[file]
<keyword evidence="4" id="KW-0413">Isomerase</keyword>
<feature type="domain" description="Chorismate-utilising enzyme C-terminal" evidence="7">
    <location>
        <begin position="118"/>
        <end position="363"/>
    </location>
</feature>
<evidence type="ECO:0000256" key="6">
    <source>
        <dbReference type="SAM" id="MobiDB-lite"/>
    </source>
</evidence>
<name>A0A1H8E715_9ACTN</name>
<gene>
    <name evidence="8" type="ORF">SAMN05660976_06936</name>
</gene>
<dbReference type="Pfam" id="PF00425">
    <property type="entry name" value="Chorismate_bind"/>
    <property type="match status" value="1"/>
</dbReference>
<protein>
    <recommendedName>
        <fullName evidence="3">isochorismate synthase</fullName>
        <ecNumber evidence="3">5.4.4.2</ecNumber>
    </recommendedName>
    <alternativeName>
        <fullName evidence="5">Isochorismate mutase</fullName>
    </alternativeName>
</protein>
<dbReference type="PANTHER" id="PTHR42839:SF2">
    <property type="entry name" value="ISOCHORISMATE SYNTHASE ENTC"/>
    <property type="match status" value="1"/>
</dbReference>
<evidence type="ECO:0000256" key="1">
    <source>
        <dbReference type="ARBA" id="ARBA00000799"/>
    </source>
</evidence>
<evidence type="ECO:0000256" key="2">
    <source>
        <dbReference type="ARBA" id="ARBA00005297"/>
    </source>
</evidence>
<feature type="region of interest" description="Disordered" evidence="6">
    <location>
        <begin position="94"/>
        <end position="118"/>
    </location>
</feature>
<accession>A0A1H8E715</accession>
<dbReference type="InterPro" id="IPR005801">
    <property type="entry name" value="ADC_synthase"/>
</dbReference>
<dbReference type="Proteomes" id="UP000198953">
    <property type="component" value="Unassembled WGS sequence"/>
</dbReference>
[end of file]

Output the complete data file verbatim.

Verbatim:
<keyword evidence="4" id="KW-0413">Isomerase</keyword>
<feature type="domain" description="Chorismate-utilising enzyme C-terminal" evidence="7">
    <location>
        <begin position="118"/>
        <end position="363"/>
    </location>
</feature>
<evidence type="ECO:0000256" key="6">
    <source>
        <dbReference type="SAM" id="MobiDB-lite"/>
    </source>
</evidence>
<name>A0A1H8E715_9ACTN</name>
<gene>
    <name evidence="8" type="ORF">SAMN05660976_06936</name>
</gene>
<dbReference type="Pfam" id="PF00425">
    <property type="entry name" value="Chorismate_bind"/>
    <property type="match status" value="1"/>
</dbReference>
<protein>
    <recommendedName>
        <fullName evidence="3">isochorismate synthase</fullName>
        <ecNumber evidence="3">5.4.4.2</ecNumber>
    </recommendedName>
    <alternativeName>
        <fullName evidence="5">Isochorismate mutase</fullName>
    </alternativeName>
</protein>
<dbReference type="PANTHER" id="PTHR42839:SF2">
    <property type="entry name" value="ISOCHORISMATE SYNTHASE ENTC"/>
    <property type="match status" value="1"/>
</dbReference>
<evidence type="ECO:0000256" key="1">
    <source>
        <dbReference type="ARBA" id="ARBA00000799"/>
    </source>
</evidence>
<evidence type="ECO:0000256" key="2">
    <source>
        <dbReference type="ARBA" id="ARBA00005297"/>
    </source>
</evidence>
<feature type="region of interest" description="Disordered" evidence="6">
    <location>
        <begin position="94"/>
        <end position="118"/>
    </location>
</feature>
<accession>A0A1H8E715</accession>
<dbReference type="InterPro" id="IPR005801">
    <property type="entry name" value="ADC_synthase"/>
</dbReference>
<dbReference type="Proteomes" id="UP000198953">
    <property type="component" value="Unassembled WGS sequence"/>
</dbReference>